Glial fibrillary acidic protein immunoglobulin G as biomarker of autoimmune astrocytopathy: Analysis of 102 patients

Eoin P. Flanagan, Shannon R. Hinson, Vanda A. Lennon, Boyan Fang, Allen J. Aksamit, P. Pearse Morris, Eati Basal, Josephe A. Honorat, Nora B. Alfugham, Jenny J. Linnoila, Brian G. Weinshenker, Sean J. Pittock, Andrew McKeon

Research output: Contribution to journalArticlepeer-review

141 Scopus citations


Objective: A novel autoimmune central nervous system (CNS) disorder with glial fibrillary acidic protein (GFAP)-IgG as biomarker was recently characterized. Here, 102 patients with GFAP-IgG positivity are described. Methods: The 102 included patients had: (1) serum, cerebrospinal fluid (CSF), or both that yielded a characteristic astrocytic pattern of mouse tissue immunostaining; (2) confirmation of IgG reactive with specific GFAP isoforms (α, ɛ, or κ) by cell-based assays; and (3) clinical data available. Control specimens (n = 865) were evaluated by tissue (n = 542) and cell-based (n = 323) assays. Results: Median symptom onset age was 44 years (range = 8–103), and 54% were women. The predominant phenotype (83 patients; 81%) was inflammation of meninges, brain, spinal cord, or all 3 (meningoencephalomyelitis). Among patients, highest specificity for those phenotypes was observed for CSF testing (94%), and highest sensitivity was for the GFAPα isoform (100%). Rare GFAP-IgG positivity was encountered in serum controls by tissue-based assay (0.5%) or cell-based assay (1.5%), and in CSF controls by cell-based assay (0.9%). Among patients, striking perivascular radial enhancement was found on brain magnetic resonance imaging in 53%. Although cases frequently mimicked vasculitis, angiography was uniformly negative, and spinal imaging frequently demonstrated longitudinally extensive myelitic lesions. Diverse neoplasms encountered were found prospectively in 22%. Ovarian teratoma was most common and was predicted best when both N-methyl-D-aspartate receptor–IgG and aquaporin-4–IgG coexisted (71%). Six patients with prolonged follow-up had brisk corticosteroid response, but required additional immunosuppression to overcome steroid dependency. Interpretation: GFAPα-IgG, when detected in CSF, is highly specific for an immunotherapy-responsive autoimmune CNS disorder, sometimes with paraneoplastic cause. Ann Neurol 2017;81:298–309.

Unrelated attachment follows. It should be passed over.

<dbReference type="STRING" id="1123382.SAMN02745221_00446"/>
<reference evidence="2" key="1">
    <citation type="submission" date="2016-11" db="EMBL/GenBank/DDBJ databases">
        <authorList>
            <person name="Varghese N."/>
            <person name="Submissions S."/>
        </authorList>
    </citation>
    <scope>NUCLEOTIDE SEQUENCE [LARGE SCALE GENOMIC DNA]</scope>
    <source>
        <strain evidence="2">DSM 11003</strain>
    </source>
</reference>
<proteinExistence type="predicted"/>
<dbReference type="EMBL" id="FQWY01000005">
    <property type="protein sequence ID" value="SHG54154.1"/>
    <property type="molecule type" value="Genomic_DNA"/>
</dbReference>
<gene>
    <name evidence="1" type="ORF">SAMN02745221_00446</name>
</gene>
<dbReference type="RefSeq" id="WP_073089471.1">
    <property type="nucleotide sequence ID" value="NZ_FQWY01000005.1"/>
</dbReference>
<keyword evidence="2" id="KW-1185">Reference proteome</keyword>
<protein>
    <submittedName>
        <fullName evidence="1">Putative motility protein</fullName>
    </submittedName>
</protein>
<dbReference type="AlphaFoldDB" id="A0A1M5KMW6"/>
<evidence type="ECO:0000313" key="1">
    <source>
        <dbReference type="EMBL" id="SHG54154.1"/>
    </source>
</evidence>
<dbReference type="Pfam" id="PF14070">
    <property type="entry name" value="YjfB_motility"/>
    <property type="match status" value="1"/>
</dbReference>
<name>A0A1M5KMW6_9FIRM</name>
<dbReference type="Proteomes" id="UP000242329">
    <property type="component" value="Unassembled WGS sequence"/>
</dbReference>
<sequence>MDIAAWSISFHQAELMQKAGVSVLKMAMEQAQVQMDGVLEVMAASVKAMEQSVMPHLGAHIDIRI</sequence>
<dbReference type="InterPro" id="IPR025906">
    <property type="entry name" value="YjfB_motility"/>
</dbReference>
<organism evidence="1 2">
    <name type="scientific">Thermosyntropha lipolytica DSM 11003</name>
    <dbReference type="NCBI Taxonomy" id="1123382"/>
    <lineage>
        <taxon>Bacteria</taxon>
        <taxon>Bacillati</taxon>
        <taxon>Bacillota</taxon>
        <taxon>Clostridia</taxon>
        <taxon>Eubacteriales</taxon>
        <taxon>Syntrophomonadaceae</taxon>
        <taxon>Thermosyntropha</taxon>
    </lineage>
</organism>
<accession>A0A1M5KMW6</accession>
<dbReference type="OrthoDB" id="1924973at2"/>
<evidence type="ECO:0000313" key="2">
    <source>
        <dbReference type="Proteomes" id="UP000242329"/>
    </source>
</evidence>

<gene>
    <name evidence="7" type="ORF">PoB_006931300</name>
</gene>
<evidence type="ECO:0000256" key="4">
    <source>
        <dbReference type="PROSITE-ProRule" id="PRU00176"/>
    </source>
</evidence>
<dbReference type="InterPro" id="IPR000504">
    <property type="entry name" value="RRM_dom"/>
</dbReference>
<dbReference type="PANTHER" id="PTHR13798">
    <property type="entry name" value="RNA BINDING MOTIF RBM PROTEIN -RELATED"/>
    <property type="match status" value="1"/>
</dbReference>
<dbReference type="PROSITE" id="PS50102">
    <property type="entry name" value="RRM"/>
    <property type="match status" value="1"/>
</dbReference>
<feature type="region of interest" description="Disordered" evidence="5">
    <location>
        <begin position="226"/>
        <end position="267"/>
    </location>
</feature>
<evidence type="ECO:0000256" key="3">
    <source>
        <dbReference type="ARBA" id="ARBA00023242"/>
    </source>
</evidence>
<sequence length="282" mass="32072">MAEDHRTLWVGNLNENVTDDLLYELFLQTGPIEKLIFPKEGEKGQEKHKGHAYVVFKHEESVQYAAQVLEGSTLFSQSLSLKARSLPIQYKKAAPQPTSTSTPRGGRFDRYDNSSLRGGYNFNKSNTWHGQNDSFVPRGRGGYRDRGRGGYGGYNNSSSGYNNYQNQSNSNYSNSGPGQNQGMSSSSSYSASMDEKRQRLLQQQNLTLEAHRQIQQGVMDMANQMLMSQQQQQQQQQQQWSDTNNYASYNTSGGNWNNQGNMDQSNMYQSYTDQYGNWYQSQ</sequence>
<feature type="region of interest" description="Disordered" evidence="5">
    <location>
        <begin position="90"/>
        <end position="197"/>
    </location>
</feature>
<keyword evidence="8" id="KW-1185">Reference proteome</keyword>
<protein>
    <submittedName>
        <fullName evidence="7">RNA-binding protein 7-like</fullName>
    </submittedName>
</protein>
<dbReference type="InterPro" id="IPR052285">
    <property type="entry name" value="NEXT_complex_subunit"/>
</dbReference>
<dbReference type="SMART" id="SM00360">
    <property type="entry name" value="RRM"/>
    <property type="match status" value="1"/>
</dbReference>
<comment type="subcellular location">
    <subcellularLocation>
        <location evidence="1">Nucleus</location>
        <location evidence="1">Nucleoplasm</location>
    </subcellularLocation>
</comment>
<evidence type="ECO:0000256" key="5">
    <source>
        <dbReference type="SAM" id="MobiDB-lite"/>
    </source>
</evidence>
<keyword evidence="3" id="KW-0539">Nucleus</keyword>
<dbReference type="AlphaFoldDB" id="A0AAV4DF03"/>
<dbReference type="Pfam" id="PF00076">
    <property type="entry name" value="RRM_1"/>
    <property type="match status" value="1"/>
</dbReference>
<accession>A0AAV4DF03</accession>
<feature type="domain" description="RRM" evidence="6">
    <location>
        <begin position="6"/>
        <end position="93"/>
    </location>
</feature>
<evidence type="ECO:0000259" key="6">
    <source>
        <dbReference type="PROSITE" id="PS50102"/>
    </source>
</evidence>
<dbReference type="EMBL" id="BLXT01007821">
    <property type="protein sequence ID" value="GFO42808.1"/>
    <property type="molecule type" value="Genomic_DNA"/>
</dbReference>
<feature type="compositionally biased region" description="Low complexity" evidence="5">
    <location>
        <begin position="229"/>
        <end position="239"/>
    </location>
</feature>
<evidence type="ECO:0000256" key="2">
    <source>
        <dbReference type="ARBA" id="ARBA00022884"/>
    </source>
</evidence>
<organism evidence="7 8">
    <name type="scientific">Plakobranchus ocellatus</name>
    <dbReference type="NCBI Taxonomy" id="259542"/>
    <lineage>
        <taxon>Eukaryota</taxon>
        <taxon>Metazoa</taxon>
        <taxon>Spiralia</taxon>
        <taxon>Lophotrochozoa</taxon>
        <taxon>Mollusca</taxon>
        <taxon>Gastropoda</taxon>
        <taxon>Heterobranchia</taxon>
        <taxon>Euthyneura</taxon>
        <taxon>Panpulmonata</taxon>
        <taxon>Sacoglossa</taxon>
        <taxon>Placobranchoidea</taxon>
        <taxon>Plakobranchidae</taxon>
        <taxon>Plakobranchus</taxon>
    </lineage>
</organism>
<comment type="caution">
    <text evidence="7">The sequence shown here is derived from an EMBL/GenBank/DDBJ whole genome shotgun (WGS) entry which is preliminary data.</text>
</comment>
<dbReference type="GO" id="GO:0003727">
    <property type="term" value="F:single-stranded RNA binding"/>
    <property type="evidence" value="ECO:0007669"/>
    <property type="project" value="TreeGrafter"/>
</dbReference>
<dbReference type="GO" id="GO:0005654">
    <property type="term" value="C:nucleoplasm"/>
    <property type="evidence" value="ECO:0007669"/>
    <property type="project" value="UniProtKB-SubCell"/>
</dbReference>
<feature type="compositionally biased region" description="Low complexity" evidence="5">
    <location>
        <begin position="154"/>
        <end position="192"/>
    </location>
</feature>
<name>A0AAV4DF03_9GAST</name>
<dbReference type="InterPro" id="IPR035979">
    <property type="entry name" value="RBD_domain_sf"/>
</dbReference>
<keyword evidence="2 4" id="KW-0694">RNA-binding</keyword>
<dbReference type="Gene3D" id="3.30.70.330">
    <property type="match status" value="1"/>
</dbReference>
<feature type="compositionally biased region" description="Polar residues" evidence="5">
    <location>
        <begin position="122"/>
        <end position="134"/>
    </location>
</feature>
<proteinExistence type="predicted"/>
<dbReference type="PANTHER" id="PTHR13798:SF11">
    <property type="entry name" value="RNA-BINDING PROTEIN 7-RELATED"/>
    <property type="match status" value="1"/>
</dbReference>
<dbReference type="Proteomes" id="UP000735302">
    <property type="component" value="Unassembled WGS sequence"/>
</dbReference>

Original languageEnglish (US)
Pages (from-to)298-309
Number of pages12
JournalAnnals of neurology
Issue number2
StatePublished - Feb 1 2017

ASJC Scopus subject areas

  • Neurology
  • Clinical Neurology


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